Construction companies in Russia have struggled to finish off their work [EPA]

The financial crisis has hit Russia hard, but one of its first millionaires has come up with a solution he believes can save the country, and the world, from economic ruin.

"Moscow City" is Russia's new business district, a gleaming collection of skyscrapers on the banks of the river Moskva, but in recent months construction work has slowed. 

What was meant to be the tallest building in Europe has had to shave off floors from the original design. 

In video


'Father of Russia's Wall Street' outlines his scheme

Now workers in Moscow's financial hub dart between board meetings nervously clutching super-sized cups of coffee. 

These buildings were started at a time when the Russian economy was strong, but since the financial crisis swept the globe, construction companies have struggled to find the funding to finish off their work. 

Atop one skyscraper is German Sterligov, one of Russia's first multi-millionaires. He has reincarnated the age-old system of bartering - a move he claims can save the world from economic ruin.

Debt exchange

I am led past reception through the heart of Sterligov's online operation, called the Anti-Crisis Settlement and Accounting Centre.

Here dozens of young workers tap feverishly at their computer terminals. Sterligov is in the middle of a board meeting with potential clients from across Europe. 

He assures me that people are queuing up to adopt his scheme. Judging by the number of phone calls he receives in the space of a minute, I can't help but believe him.

Sterligov says his system can replace bank loans, which he says are unreliable 
When the financial world began to collapse around him, Sterligov hired computer programmers to create an interactive database that would allow users to exchange goods and debts worldwide.

I ask Sterligov to illustrate further. He grabs a piece of paper and begins hastily sketching out a spider diagram. 

Steel Company A has an estimated debt of $1m to Coal Company B for supplies.

Company B then puts information about company A's non-payment on Sterligov's system and then lists what products it needs itself.

Company A then puts $1m of steel into the system.

With a bit of luck a buyer will then surface that wants company A’s steel, paying the $1m that can then be used to settle A's debt with company B.

Company A will still be $1m out of pocket, but no worse off than if it had borrowed the money from a bank and had to pay off a $1m debt.

Apocalyptic vision

Sterligov's plan is to allow companies to generate hard cash to repay debts, instead of using bank loans, which he deems unreliable.

Under the system users are able to transfer debts in exchange for goods, and pay off their debts quickly.

He says the more users there are in the system, the more companies can pass their debts and stay afloat.

"For the whole thing to work," he says, "there need to be thousands of companies using the system.

"This is not really a barter system because in a barter system you exchange goods for goods and that's it. But in this system money is used several times ... you can exchange debt for goods too."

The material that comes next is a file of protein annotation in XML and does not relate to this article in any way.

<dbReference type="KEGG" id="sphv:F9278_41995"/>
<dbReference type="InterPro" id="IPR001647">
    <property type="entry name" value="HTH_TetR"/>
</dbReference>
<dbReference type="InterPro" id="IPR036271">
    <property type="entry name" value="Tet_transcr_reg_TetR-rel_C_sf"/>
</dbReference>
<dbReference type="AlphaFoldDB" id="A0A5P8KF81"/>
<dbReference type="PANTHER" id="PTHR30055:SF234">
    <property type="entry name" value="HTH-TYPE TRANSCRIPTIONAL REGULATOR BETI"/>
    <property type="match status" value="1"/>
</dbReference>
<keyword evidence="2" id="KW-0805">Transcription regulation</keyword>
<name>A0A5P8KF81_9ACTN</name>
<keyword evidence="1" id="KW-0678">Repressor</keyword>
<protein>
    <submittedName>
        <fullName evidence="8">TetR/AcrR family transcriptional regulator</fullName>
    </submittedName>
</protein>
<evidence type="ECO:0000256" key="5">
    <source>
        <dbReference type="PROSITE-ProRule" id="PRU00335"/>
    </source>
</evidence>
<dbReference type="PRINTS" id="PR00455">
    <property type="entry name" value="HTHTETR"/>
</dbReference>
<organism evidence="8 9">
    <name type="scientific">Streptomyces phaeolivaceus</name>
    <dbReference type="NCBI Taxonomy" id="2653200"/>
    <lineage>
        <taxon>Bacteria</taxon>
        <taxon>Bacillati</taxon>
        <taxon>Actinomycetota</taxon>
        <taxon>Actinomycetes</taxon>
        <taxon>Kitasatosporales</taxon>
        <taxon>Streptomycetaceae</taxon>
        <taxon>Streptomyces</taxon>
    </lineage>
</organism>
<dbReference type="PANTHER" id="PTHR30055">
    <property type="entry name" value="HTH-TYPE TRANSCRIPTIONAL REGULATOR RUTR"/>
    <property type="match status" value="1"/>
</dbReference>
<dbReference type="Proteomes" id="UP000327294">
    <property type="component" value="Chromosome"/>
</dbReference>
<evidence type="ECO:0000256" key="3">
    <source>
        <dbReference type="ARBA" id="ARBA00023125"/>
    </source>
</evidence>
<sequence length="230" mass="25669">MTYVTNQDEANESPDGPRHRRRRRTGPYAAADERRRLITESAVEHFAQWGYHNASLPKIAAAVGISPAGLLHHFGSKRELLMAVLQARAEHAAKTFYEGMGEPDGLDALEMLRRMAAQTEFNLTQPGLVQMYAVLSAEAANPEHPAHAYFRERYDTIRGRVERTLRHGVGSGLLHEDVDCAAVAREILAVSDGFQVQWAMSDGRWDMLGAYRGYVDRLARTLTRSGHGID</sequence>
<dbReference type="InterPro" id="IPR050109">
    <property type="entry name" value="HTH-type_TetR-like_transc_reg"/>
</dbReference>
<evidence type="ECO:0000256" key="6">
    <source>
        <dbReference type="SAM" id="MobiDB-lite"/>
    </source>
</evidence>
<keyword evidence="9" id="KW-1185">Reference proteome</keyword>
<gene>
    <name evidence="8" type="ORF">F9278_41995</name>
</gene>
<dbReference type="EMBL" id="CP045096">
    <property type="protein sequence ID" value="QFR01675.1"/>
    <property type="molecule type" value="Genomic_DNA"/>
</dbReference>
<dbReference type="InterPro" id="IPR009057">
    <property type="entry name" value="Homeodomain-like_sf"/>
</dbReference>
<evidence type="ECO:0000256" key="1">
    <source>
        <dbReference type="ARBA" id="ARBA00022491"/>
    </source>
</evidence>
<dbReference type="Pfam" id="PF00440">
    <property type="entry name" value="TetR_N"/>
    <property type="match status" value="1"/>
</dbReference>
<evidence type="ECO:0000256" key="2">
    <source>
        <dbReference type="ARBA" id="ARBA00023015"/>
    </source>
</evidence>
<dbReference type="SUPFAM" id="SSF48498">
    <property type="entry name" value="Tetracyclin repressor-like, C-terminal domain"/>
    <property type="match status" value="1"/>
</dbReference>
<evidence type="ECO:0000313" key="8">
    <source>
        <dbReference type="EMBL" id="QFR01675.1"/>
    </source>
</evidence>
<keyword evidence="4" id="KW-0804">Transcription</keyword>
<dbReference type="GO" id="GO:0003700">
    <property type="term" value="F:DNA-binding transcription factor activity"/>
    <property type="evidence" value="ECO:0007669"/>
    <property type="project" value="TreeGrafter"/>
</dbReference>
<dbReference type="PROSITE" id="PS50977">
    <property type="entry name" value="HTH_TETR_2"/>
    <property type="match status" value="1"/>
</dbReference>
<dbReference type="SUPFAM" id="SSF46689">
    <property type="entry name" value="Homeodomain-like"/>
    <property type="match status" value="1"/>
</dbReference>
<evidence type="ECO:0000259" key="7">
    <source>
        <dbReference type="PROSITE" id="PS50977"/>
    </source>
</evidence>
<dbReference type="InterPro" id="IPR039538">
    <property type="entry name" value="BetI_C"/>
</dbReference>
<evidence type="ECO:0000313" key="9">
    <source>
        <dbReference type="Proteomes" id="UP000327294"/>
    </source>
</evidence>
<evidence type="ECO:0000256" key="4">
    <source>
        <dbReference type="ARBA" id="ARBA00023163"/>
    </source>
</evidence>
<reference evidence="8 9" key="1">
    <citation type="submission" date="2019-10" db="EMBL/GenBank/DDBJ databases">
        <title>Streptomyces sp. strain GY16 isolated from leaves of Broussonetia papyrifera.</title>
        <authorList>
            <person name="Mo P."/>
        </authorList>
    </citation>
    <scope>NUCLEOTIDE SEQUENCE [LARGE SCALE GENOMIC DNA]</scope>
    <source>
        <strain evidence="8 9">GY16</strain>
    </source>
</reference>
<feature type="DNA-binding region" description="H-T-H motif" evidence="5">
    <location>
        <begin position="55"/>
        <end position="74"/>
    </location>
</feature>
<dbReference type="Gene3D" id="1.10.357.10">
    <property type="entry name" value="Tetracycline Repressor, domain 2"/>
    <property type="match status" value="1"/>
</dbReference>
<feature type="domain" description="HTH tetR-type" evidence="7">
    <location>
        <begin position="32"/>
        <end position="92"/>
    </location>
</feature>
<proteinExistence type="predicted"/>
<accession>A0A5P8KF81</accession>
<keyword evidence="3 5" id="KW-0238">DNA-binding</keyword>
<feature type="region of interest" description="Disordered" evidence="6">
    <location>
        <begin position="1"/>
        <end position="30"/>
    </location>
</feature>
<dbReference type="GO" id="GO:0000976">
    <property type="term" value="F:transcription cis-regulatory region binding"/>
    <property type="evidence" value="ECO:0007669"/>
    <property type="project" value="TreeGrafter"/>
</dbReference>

Sterligov works hastily. He harbours an apocalyptic vision of the future.  "The financial crisis", he despairs, "is the first step towards world war and annihilation". 

Change in lifestyle

The 41-year-old is a one time darling of Russia's young market economy, credited with creating the country's answer to Wall Street. 

At the age of 24, Sterligov was one of the wealthiest men in the country, with business interests ranging from running a security firm to making films. 

All that changed in 2004 when he sank the bulk of his fortune into challenging Vladimir Putin in his re-election bid. 

Sterligov traded a life built on wealth to one based on getting back to nature
"There were powerful people who didn't want me to remain rich," Sterligov tells me.

Since then he's been living with his family in a wooden house 100km outside the capital. 

He became a devout Orthodox Christian over a decade ago, cultivating a life and beard worthy of Leo Tolstoy. 

When we arrive at his country retreat, I can't help but feel that this is a man at odds with the outside world. 

He has a startling array of weapons, including a mounted machine gun sitting on his porch. 

His teenage daughter, one of five children, even takes me out shooting. 

Safeguarding the future

There is something in this self-styled utopia that needs defending. 

Sterligov denounces homosexuality, abortion and women who wear trousers. 

Sterligov demonstrates that generating business plans is not his only strength
He insists on teaching his children history at home and needed a significant amount of convincing, his wife Alyona told me, before allowing his daughter to go to university. 

His ultra-conservative beliefs seem to jar with a man knee deep in materialist ventures in the office and knee deep in cow-muck on the farm. 

In the outhouses on his barb-wire-rimmed estate, Sterligov shows me his chickens, horses and goats. 

"Only by losing all of my money," he insists "did I realise how to live."

However, Sterligov is reluctant to tell me where the millions used to finance his latest venture come from.

If successful, his Anti-Crisis Settlement and Accounting Centre will make him rich but the real prize, he insists, is to safeguard a future for his children free from financial strife.

Source: Al Jazeera